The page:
Biodiversity and global change

Research in the Clark lab focuses on biodiversity of forests, including how species coexist and how they are influenced by changing climate and natural and human disturbance.  Studies range in scale from field plots to continental data sets.  Large, long-term experiments are central to the approach.  There is emphasis on modeling innovation to synthesize evidence from many sources.

Summaries of some current projects are below:

Macrosystem Science: forest dynamics and climate change.  Climate change is rapidly transforming forests over much of the globe in ways that are not anticipated by current science.  Large-scale forest diebacks, apparently linked to interactions involving drought, warm winters, and other species, are becoming alarmingly frequent.  Models of biodiversity and climate have not provided guidance on if/where/when such responses will occur.  By sampling and analysis at the individual scale across continental variation in climate, this study can link the individual scale processes to regional responses.  This collabor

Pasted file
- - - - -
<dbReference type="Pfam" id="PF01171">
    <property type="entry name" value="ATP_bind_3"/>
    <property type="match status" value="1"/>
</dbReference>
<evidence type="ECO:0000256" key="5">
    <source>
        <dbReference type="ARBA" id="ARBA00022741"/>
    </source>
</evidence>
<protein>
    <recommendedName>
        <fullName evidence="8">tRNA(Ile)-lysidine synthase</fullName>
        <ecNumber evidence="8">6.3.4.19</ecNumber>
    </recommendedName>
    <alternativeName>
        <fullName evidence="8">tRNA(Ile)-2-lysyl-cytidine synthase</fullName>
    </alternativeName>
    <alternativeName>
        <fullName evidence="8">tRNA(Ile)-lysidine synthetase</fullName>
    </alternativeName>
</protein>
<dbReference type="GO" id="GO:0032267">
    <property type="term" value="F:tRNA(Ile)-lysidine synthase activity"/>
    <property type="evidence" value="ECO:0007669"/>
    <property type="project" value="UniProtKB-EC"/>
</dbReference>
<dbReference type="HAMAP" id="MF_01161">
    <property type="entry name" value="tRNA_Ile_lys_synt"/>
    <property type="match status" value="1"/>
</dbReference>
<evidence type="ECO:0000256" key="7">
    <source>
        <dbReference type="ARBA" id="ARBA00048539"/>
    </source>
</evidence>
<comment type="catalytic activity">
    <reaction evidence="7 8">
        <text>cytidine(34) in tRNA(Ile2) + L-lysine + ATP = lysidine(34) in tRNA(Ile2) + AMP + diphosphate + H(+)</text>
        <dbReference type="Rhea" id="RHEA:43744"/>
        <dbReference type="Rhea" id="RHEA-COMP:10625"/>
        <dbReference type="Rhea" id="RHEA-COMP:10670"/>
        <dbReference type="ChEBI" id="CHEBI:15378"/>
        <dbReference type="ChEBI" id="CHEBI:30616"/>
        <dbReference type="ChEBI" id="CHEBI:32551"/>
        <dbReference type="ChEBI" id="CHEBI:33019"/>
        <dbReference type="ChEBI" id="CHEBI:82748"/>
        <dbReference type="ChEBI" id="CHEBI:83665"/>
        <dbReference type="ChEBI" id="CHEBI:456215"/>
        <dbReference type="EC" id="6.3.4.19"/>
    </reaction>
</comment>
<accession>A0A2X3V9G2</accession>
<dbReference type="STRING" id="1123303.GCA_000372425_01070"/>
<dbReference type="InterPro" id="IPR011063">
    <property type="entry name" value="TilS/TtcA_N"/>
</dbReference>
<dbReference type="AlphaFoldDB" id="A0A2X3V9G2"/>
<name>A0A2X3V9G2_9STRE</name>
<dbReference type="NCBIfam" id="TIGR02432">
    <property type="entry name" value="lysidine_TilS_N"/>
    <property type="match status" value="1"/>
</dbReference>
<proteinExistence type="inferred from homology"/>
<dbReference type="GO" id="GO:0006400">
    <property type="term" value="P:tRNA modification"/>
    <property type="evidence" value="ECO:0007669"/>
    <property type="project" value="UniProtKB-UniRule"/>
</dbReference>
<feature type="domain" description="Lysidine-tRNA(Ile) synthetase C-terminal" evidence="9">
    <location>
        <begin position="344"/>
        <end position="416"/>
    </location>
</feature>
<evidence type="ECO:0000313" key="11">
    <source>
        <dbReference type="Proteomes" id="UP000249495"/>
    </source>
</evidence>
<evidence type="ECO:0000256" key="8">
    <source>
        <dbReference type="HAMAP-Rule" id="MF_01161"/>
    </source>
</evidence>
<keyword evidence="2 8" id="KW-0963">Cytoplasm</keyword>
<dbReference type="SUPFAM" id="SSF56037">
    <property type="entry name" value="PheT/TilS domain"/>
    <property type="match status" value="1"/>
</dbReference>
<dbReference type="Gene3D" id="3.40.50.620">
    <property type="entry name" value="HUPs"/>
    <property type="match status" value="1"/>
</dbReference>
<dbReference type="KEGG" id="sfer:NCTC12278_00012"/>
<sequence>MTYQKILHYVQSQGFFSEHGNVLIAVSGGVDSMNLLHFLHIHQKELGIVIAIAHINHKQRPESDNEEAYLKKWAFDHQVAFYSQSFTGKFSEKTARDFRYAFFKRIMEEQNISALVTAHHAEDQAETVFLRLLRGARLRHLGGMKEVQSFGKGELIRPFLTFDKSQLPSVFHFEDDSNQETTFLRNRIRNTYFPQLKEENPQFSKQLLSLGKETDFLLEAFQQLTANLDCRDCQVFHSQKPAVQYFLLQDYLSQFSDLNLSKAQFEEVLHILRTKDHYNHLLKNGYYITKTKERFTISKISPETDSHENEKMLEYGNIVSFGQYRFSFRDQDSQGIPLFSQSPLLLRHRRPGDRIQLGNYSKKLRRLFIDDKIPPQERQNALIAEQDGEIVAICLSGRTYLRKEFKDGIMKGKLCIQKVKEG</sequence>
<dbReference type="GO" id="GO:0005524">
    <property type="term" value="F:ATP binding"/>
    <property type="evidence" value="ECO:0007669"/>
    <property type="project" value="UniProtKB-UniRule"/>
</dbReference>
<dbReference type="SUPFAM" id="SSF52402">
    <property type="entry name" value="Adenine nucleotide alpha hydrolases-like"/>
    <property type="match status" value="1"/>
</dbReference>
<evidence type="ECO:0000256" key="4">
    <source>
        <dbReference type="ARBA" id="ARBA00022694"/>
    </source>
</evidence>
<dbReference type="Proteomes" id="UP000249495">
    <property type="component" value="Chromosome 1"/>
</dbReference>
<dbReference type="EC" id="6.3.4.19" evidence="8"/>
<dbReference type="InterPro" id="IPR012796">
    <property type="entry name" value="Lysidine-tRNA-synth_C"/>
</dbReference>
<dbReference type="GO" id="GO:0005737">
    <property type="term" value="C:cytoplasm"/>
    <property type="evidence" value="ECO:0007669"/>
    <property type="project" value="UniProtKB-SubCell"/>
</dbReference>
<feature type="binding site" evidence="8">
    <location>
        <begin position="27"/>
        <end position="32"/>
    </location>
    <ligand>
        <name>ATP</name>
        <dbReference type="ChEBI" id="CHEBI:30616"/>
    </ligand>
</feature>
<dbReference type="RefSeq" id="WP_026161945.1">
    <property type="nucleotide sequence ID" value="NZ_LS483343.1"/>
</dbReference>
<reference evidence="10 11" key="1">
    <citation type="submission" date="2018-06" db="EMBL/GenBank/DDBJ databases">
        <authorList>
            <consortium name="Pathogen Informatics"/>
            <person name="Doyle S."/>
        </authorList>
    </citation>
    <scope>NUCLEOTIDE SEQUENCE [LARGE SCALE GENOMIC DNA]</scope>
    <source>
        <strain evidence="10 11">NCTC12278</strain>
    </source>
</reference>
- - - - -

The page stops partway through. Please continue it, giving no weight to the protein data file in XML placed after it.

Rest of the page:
ation involves six institutions.

Pathogens and forest biodiversity experiment.  Fungal pathogens may control biodiversity of forest trees through selective mortality of species that would otherwise threaten less competitive species. Climate warming may increase the amount and severity of disease as these pathogens increasingly survive mild winters, their re
productive rates increase, and plant defenses suffer from drought and temperature stress. We are evaluating the extent to which pathogens regulate tree seedling health, the fungi involved, and their effects on tree growth and survival. We are studying how those interactions are affected by the temperature changes predicted for mid-century.  In a warming experiment where tree seedlings are exposed to soil and air temperature increases of 3°C to 5°C in NC and MA, the study allows us to quantify how temperatures affect their hosts when temperatures increase, depending on the competition they simultaneously experience from other tree species.

Forest warming experiment.  Climate change is restructuring forests of the United States, although the details of this restructuring are currently uncertain. Rising temperatures of 2 to 8°C and associated changes in soil moisture will shift the competitive balance between species that compete for light and water, changing the abilities to produce seed, germinate, grow, and survive. We are using large scale experiments to determine the effects of warming on the most sensitive stage of species distributions, i.e., recruitment, in mixed deciduous forests in southern New England and in the Piedmont region of North Carolina.  We are exposing seedlings to air and soil warming experiments in two eastern deciduous forest sites; one at the Harvard Forest in central Massachusetts, and the other at the Duke Forest in the Piedmont region of North Carolina.